UARU
Why Russia And Belarus’ Upcoming Military Exercises Are Scaring Their Neighbors
5 September, 2017
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Is it offense of defense? Since Russia annexed Crimea and invaded Ukraine in 2014, Russia’s neighbors have often asked themselves this question when the country carried out military exercises. Now the question is returning.

From September 14 to 20, Russia and Belarus will hold joint military exercises known as Zapad-2017 (“West-2017” in Russian).

Russia’s neighbors, members of NATO military alliance, are concerned. These countries’ governments worry that Zapad may be a test run for Russian military aggression. But Russia and Belarus insist that the military exercises are defensive in nature.

Hromadske explains what exactly is Zapad and why Europe is concerned.

Why are these exercises taking place now? Have they been conducted before?

Since 2009, the Russian Federation and Belarus have held joint military exercises every two years. The two countries take turns hosting them. In Belarus, they are called “West.” In Russia, they are known as “Shield of the Union.” Roughly 12.5 thousand military forces — 6 thousand from Russia and 6.5 thousand from Belarus — took part in the 2009 exercises. This is approximately the same overall number that will participate in 2017, although the numbers from each country have changed.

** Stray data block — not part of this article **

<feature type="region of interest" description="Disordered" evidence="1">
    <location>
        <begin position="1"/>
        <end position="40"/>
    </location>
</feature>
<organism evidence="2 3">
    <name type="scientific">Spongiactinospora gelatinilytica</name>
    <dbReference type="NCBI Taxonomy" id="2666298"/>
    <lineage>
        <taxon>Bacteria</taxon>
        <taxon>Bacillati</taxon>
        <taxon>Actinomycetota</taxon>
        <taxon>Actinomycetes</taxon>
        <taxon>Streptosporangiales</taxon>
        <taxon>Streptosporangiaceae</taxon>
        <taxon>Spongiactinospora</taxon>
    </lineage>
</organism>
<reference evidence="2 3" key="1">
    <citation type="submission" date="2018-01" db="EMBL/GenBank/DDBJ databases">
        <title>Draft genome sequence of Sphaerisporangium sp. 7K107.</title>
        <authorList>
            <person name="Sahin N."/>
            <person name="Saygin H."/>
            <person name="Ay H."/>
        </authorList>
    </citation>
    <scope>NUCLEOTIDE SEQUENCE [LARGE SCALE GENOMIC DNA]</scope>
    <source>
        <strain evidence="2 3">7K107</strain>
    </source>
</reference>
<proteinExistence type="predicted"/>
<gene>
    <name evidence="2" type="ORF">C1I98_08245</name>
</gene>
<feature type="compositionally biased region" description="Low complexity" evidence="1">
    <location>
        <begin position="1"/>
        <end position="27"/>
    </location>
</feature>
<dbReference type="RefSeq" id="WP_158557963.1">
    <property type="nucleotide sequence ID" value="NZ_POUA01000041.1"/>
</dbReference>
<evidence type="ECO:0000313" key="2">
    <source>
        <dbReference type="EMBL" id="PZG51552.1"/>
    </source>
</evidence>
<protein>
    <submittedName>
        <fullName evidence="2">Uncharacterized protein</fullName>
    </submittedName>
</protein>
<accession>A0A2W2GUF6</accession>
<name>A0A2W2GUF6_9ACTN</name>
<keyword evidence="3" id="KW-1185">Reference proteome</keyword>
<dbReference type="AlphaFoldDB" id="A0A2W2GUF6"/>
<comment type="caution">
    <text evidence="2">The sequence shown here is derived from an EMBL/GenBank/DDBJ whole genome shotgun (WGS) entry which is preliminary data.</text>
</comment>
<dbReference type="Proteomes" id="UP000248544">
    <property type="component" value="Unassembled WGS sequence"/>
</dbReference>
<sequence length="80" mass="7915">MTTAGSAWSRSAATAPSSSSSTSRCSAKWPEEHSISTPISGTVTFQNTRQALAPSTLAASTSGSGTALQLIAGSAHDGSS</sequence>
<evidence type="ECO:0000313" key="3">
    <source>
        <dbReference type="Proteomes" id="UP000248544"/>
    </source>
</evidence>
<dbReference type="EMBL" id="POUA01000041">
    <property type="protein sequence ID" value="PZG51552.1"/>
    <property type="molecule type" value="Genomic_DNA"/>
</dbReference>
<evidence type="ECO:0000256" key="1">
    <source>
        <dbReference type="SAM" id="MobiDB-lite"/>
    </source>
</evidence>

Photo credit: Ministry of Defence of the Russian Federation

During the first Zapad, several countries expressed concerns about the exercises. However, afterwards Anders Fogh Rasmussen, then Secretary General of NATO, stressed that there had been no reason to worry; the Alliance had monitored the exercises, but “didn’t consider them a source of danger.”

Where will the exercises take place?

The exercises will take place in Belarus. Although they do not begin until September 4, Russian military units have already arrived in the country. The troops will train at seven different sites – Lepel, Borisov, Losvida, Osipovichi, the Airborne and Air Defense Forces’ Ruzhany and Domanovo firing ranges, as well as one site near the village of Dretun.

How will the exercises be carried out?

Around 680 units of military vehicles and artillery will be involved in the exercises. The Atlantic Council think tank has concluded that the chosen sites in Belarus have the infrastructure necessary for a wide range of military operations.